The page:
Rating (4 out of 5 Stars)
Note: This post represents the synthesis of the thoughts, procedures and experiences of others as represented in the 8 articles read in advance (see previous posts) and the discussion among the students and instructor during the Advanced Analytic Techniques class at Mercyhurst University in March 2013 regarding Crime Mapping specifically. This technique was evaluated based on its overall validity, simplicity, flexibility and its ability to effectively use unstructured data.
Crime mapping is a GIS technique that involves mapping of crimes in order to detect patterns that can focus on enforcement and prevention. Crime mapping has evolved with the shift in policing towards a more proactive approach rather than reactive, called intelligence-led policing.
- Visual representation of specific crimes in geographic locations
- Provides a base for the analysis of trends pertaining to specific crimes
- Allows for visualization of crime over time
- Relies on reported crimes -- not all crimes are reported to the police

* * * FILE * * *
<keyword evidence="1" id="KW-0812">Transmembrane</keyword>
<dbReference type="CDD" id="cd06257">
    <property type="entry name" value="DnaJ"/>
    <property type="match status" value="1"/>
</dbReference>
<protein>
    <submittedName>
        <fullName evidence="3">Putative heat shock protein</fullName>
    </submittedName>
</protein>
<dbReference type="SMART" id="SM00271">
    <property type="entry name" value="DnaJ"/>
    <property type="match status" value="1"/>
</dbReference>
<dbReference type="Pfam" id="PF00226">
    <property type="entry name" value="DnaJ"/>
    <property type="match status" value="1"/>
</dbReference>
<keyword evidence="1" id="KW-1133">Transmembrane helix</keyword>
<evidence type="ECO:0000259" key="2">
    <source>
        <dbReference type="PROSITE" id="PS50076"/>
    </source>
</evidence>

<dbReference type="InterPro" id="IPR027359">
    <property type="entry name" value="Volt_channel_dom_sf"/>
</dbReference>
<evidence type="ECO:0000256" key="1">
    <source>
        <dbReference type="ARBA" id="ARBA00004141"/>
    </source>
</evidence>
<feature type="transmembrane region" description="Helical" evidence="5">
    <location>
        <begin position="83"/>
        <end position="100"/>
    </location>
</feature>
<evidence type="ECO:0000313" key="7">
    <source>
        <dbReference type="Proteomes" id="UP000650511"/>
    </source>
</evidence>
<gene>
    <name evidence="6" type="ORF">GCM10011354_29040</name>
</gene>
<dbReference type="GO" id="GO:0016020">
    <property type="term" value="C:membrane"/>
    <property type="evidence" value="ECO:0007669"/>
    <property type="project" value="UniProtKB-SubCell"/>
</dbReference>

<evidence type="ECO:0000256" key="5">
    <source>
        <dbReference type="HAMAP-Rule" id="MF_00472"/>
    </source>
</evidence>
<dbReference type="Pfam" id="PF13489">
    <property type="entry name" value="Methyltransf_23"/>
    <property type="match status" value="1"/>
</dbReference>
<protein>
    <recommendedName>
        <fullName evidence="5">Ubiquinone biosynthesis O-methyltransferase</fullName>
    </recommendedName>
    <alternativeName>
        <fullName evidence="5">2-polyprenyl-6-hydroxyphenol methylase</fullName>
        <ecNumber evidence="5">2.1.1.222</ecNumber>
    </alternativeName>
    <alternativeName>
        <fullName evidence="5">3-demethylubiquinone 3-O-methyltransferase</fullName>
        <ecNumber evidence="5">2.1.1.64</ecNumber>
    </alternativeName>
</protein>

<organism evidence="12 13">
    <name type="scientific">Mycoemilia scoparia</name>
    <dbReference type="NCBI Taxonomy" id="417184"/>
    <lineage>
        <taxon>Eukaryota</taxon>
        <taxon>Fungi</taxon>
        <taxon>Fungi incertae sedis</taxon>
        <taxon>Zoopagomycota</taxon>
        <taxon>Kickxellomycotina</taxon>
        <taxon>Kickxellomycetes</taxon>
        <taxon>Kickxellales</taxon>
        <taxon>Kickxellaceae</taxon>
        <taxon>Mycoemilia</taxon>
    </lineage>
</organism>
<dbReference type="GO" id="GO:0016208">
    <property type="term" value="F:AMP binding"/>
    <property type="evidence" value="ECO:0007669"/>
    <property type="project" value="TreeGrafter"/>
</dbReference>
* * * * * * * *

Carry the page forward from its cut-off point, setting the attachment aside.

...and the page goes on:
- Does not ease the communication between the analyst and the decision maker
- May not be useful for rural areas
- Decide on the area to investigate for crime mapping
- Decide what the ultimate goal is of the investigation (ex: find where assaults are most prevalent in New York City)
- Locate and plot relevant data applicable to the investigation
- Indicate area(s) where the target crime is most concentrated (ex: along a subway line, in a particular district)
- Analyze trends with regard to specific crimes and regions relevant to stated goals -- especially in regard to proactive measures
Personal Application of Technique:
The class individually assessed specific crimes in Philadelphia, PA as mapped on crimereports.com in order to identify the top three hotspots for each particular crime. They then compared the hotspot locations with a handout map provided to show the police district boundaries in the city. The class discussed their findings to compare in which districts their hotspots overlapped for the same crime as well as across different crimes. The class identified hotspots for various crimes primarily in Districts 6, 9, 18, 22, 24, and 26, primarily constituting the center and northern portions of the city. The class then discussed factors that may contribute to these hotspots, including the prevalence of subway systems and residential versus commercial areas.
Rating: 4 of 5 stars
For Further Information:
- Directionality is frequently excluded from analysis
- Humans are inherently poor identifiers of hotspots